seeing psychiatrist for first time should have advocate, government
by Mike Jones
patients having their first appointment with a psychiatrist should
be accompanied by an advocate, the government is urging.
new Department of Health guide outlines how it believes service
providers can meet the requirements of a race equality action plan
aiming to eliminate the discrimination of black and ethnic minority
people within NHS mental health services
guide states: “For patients from African-Caribbean communities,
fear of services can be particularly acute.
an advocate (with expertise in translation where necessary) on hand
during the first interview can help to settle and ease a patient
Mental health minister Rosie Winterton has said there is “no
excuse for inaction" for service providers who do not meet
their duty to end discrimination.
In 2005, a five year action plan, entitled Delivering Race Equality
In Mental Health Care, detailed how the government plans to root
out anti-discriminatory practice in mental health.
The guide, entitled Positive Steps - Supporting Race Equality in
Mental Health Care, lists numerous examples of existing good practice.
However, the Commission for Racial Equality announced last month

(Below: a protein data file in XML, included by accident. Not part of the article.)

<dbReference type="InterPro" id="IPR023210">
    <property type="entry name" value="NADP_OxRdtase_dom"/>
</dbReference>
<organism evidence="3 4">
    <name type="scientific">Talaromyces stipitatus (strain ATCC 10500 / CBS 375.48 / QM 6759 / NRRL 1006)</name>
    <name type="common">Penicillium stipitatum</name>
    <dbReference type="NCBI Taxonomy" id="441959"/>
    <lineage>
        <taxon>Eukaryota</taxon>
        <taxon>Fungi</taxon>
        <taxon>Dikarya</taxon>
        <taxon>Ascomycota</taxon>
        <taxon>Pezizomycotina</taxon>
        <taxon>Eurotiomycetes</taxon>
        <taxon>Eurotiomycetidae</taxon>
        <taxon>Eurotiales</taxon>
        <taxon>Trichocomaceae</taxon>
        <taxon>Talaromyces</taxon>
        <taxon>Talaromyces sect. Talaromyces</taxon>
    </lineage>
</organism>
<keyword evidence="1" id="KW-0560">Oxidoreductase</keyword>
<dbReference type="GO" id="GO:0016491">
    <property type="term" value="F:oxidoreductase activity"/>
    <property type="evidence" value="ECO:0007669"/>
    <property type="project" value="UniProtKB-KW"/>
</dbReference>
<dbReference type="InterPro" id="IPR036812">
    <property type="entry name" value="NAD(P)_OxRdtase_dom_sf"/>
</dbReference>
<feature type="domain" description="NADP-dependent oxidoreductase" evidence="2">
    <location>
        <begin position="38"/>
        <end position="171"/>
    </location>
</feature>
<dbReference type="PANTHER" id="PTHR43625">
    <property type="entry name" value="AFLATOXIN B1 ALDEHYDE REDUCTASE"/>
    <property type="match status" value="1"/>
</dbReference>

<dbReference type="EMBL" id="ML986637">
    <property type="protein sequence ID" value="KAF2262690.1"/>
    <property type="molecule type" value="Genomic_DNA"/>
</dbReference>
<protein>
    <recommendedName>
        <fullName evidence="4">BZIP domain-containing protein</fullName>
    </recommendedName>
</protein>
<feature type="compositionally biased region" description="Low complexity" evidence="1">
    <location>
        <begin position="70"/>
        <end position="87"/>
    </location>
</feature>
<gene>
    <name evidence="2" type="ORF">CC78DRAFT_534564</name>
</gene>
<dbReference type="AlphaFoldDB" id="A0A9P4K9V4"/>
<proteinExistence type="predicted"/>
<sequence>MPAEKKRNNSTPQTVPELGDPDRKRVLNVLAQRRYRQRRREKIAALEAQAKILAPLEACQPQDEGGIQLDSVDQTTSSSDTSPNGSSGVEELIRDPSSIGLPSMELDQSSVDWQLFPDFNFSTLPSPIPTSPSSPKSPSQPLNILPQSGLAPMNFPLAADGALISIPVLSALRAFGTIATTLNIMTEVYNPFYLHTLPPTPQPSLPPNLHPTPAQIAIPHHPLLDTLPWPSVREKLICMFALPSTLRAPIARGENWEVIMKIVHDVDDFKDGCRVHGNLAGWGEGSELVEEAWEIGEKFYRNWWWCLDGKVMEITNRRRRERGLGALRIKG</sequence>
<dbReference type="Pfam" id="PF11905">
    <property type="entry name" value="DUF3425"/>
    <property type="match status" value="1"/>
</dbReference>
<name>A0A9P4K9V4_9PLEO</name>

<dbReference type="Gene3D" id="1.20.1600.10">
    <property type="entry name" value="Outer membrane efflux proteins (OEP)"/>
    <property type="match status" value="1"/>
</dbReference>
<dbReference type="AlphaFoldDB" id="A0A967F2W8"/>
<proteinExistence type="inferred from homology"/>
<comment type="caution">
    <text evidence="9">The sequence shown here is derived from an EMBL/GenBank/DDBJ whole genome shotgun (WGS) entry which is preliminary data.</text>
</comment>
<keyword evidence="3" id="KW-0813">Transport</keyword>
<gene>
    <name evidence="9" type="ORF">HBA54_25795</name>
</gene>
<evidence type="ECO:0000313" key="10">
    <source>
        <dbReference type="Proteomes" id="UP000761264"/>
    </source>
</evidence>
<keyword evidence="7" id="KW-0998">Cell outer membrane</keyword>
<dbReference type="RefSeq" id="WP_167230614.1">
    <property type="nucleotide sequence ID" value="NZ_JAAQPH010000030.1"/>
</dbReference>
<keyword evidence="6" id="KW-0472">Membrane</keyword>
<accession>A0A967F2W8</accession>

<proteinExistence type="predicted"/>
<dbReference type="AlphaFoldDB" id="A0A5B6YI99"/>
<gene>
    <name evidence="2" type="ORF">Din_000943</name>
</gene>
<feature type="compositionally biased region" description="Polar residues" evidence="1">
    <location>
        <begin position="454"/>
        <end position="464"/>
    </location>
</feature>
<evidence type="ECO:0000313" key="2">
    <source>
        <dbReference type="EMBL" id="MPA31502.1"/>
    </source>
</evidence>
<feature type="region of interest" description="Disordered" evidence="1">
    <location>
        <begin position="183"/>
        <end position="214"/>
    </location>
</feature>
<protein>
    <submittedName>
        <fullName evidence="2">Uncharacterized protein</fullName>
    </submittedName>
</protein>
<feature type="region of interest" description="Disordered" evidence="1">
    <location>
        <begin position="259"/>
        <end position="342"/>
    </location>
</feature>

that it has launched an investigation into whether the government's
planned new mental health law might break race law.
say a mental health bill, due to be introduced before the House
of Commons after Easter, will fail to address discrimination, including
the disproportionate rate that black people are being compulsory
Department of Health's Positive
Steps guide (pdf)
2, 2006: Mental health racism claims "meaningless" and
"insulting", claim psychiatry professors - social
exclusion and low socio-economic status largely causes race inequality
figures, argue Swaran Singh and Tom Burns
Dec 7, 2005: 'We'll end racism in mental health' says minister -
Rosie Winterton pledge follows report revealing black people are
three times more likely to be admitted to psychiatric hospital
David Glasgow, forensic clinical psychologist, self employed
March 22, 2007
As far as I can see, the headline is inaccurate. Psychiatrists aren't
specifically mentioned in the relevant section. This of course makes
a lot of sense, because the first contact point between mental health
services and an individual is often not a psychiatrist.
So, insofar as anything is "urged", it also applies to
CPNs social workers etc. and also the non-specific professionals
sometimes used to 'triage' referrals.
stigmatise further black people
David Bowker, retired consultant psychiatrist, Manchester
August 7, 2007
this suggestion if implemented would rather stigmatise the group
involved. I don't think any of my former black colleagues (if we
are forced to talk in those terms) would take kindly to this suggestion
should they require the psychiatric services themselves.
is also the problem of an advocate making it more difficult to engage
in a direct and personal way with a patient. However, should anyone
(irrespective of racial origins) feel the need for a friend or advocate
to be present, then this could always be accommodated in the usual
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